Happy New Year to all Significance site readers, and welcome back after our Christmas break. We shall be continuing with our usual mix of posts on news, non-news, oddments and trivia all with a statistical aspect to them. There is still time – two days left - to enter our Great Christmas Quiz – e-mail your answers to us by the closing date of 6th of January, which is midnight on Friday. If you are stuck on some of them don’t worry – you don’t have to get them all correct to be in with a chance of a prize.
2012 has been designated the Alan Turing Year, and June 23rd 2012 is the centenary of his birth. Turing, of course, is the mathematical giant who made a unique impact on computing, computer science, artificial intelligence, developmental biology and almost everything else including codebreaking and the outcome of the Second World War. His work in charge of the Engima- and other code-breaking teams at Bletchley Park is said to have shortened the war by up to two years (though that of course is more of a guess than a calculation). But it has justifiably said that there is no discipline in science that Turing has not had an impact upon.
Despite his wartime contribution he was shamefully treated in his lifetime. Amends are now being made. In February, the Royal Mail are including his image on a set of stamps. The UK’s new Technology and Innovation Centres are to be named Turing Centres in his honour.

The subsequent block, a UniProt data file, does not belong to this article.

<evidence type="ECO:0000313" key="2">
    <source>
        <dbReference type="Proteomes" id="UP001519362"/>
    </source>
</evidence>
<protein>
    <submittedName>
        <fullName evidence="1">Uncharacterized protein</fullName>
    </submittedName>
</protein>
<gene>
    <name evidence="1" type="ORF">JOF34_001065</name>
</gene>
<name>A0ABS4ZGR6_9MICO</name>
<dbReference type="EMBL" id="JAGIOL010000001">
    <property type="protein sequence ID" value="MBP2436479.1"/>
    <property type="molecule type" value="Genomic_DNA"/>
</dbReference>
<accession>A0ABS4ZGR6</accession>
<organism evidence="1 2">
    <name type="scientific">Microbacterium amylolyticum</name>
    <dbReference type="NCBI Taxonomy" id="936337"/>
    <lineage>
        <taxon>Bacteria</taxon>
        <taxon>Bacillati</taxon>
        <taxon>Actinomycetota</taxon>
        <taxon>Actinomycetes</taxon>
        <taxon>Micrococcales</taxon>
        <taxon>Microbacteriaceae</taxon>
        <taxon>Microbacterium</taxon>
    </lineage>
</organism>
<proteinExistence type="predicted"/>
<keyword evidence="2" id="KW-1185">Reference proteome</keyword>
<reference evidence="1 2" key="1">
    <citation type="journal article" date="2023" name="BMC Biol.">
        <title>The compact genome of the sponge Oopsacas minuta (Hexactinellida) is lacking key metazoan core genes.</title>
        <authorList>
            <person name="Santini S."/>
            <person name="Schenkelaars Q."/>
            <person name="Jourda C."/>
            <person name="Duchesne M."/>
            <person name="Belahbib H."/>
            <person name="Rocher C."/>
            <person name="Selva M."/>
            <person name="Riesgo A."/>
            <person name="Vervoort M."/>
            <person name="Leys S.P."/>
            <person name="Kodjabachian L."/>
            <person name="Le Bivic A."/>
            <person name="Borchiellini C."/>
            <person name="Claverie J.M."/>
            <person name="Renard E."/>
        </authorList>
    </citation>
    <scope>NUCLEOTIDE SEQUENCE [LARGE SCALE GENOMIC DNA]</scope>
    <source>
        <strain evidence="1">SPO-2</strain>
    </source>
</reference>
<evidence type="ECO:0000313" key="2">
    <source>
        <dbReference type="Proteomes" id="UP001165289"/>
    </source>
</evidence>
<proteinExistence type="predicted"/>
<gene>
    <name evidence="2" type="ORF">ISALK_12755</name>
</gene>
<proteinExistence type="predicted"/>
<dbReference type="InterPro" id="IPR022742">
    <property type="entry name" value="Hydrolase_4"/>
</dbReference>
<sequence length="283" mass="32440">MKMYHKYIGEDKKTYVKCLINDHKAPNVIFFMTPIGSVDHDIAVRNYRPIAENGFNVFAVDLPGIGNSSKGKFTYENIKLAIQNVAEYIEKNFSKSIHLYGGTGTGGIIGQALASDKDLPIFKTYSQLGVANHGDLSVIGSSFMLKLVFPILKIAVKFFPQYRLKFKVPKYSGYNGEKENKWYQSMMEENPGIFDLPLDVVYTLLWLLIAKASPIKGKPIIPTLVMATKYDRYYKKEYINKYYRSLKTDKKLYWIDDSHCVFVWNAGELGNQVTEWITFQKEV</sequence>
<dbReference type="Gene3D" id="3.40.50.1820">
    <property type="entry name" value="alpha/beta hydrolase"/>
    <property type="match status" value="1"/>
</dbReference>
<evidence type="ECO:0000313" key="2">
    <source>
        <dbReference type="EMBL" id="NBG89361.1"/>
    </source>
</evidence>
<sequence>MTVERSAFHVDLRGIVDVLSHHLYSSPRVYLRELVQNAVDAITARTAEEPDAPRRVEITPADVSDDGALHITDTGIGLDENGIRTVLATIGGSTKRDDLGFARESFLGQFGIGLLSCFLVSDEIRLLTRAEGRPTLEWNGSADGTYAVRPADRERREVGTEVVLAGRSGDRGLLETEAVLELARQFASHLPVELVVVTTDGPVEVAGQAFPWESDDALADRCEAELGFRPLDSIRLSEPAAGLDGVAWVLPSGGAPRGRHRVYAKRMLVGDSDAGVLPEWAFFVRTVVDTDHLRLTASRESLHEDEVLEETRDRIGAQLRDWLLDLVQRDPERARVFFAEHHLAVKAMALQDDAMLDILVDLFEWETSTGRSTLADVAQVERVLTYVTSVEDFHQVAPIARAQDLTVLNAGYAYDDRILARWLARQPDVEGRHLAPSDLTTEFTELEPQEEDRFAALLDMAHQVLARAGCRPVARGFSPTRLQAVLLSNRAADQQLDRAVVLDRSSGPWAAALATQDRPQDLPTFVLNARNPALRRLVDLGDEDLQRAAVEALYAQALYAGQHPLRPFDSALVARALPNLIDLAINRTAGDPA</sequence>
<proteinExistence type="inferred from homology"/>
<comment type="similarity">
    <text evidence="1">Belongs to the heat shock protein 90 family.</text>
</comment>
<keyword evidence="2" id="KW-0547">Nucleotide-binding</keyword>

The Channel 4 TV documentary on his life ‘Britain’s Greatest Codebreaker’ was broadcast just before Christmas; rumours of Leonard di Caprio playing him in a forthcoming Hollywood biopic are here, (which adds to the apparently ever-growing momentum of big-budget blockbusters with statistical themes and with big stars playing statisticians: we have had Brad Pitt in Moneyball and Kate Winslet in Contagion – stats is at last starting to appear glamorous. Hal Varian, Chief Economist of Google, who said ‘statistics will be the sexy profession of the next decade’ is being proven right with a vengeance.)
The Royal Society is to publish in 2012 Turing-themed issues of its Philosophical Transactions. There are lectures worldwide - at places where he worked such as Cambridge, Manchester and Bletchley Park of course, but if you are in Brazil, for example, see this; in Iceland see this; and in Germany this year-long exhibition ‘Eminent and enigmatic: 10 aspects of Alan Turing. In the US there is a Special Session with 14 hours of talks on the Life and Legacy of Alan Turing today and tomorrow at the 2012 Joint Mathematics Meeting in Boston; and, if that is too short notice there are similar events throughout the year and the nation. For a list of events worldwide, see this link.
And we shall be doing our bit in Significance as well. Watch this space, and the magazine; and happy statistical browsing through 2012.